Last week I compared The Passion of the Christ to the forthcoming Son of God, a film set to release later this week. I meant to point out that we can’t expect a movie to do what God promises only the Word will do. I also wanted to suggest similarities between the two movies and to draw attention to the obvious attempts from the marketing team behind Son of God to apply lessons learned during the brouhaha surrounding The Passion of the Christ. Today I want to dig in just a little bit more. I suppose I am going to be a tad contrary here, but I want to give us something to think about before we buy our tickets.
Now listen: I know many people who read this site have thought about the movie, will go to see it, and will enjoy it. I also know many people who read this site will not go to see the movie because they too have thought about it and are convicted it would be wrong for them to go. I believe this is one of those areas in which Christians need to acknowledge that some will believe the very opposite of what they themselves believe. Convictions will vary, even among Christians of the same theological stripe, which makes it an ideal time to obey Romans 14 and to refuse to pass judgment on one another.
Before moving on, let’s distinguish between two related terms: crucifixion and cross. I will allow David Wells to describe the difference: “The former was a particularly barbaric way of carrying out an execution, and it was the method of execution that Jesus endured. The latter, as the New Testament speaks of it, has to do with the mysterious exchange that took place in Christ’s death, an exchange of our sin for his righteousness.” According to this definition, many were crucified, but only One went to the cross.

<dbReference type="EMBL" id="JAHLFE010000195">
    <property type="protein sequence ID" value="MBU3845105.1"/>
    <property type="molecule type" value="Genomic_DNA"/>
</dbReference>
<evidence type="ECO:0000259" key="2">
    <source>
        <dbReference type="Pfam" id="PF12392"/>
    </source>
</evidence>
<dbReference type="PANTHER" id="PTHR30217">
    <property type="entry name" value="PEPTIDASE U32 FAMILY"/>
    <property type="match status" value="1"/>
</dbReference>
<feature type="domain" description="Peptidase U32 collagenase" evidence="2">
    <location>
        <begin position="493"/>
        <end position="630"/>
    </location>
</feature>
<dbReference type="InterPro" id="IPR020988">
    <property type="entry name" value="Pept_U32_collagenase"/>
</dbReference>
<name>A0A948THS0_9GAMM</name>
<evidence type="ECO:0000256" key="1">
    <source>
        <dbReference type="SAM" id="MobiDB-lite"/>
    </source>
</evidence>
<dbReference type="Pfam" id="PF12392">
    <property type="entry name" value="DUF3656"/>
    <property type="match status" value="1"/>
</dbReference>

Here is what I want to think about: A film cannot adequately capture the reality of what transpired between the Father and the Son while the Son hung upon the cross. If this is true, a film that displays the crucifixion but misses the cross might actually prove a hindrance rather than a help to the Christian faith. Even the best movie will still be hampered by a grave weakness.
Words and pictures are very different media, and in the history of redemption, God has used both. For example, in the Old Testament God used words to record prophecies about the coming Messiah while in the tabernacle he provided pictures of the coming Messiah and what he would accomplish—an altar for sacrifice, a lamb to be slaughtered, incense rising to God. Words can tell truth while pictures can display truth.
When it comes to the cross, God has given us four written eyewitness accounts but no visual accounts. Why is this? The Bible doesn’t tell us. What we do know, though, is that every medium has limitations. While visual media are excellent at conveying feelings, they are poorly suited to conveying ideas. Words are able to tell what happened at the cross in a way that pictures cannot.
At the cross we encounter something no picture can tell. Its reality cannot be displayed. Even the eyewitnesses of the cross, those who saw it all unfold, walked away ignorant that day, needing words to explain what had happened there. When we see the crucifixion, our eyes see excruciating physical suffering; when we read about the cross, our hearts recoil at soul-crushing spiritual suffering. When we see the crucifixion, our eyes see soldiers punishing an innocent man; when we read about the cross, our minds grapple with God the Father pouring out his wrath upon his sinless Son. When we see the crucifixion, we see a man stripped naked and slowly dying; when we read about the cross we see Christ Jesus clothed in our unrighteousness. When it comes to understanding the cross, only words will do, only words are sufficient.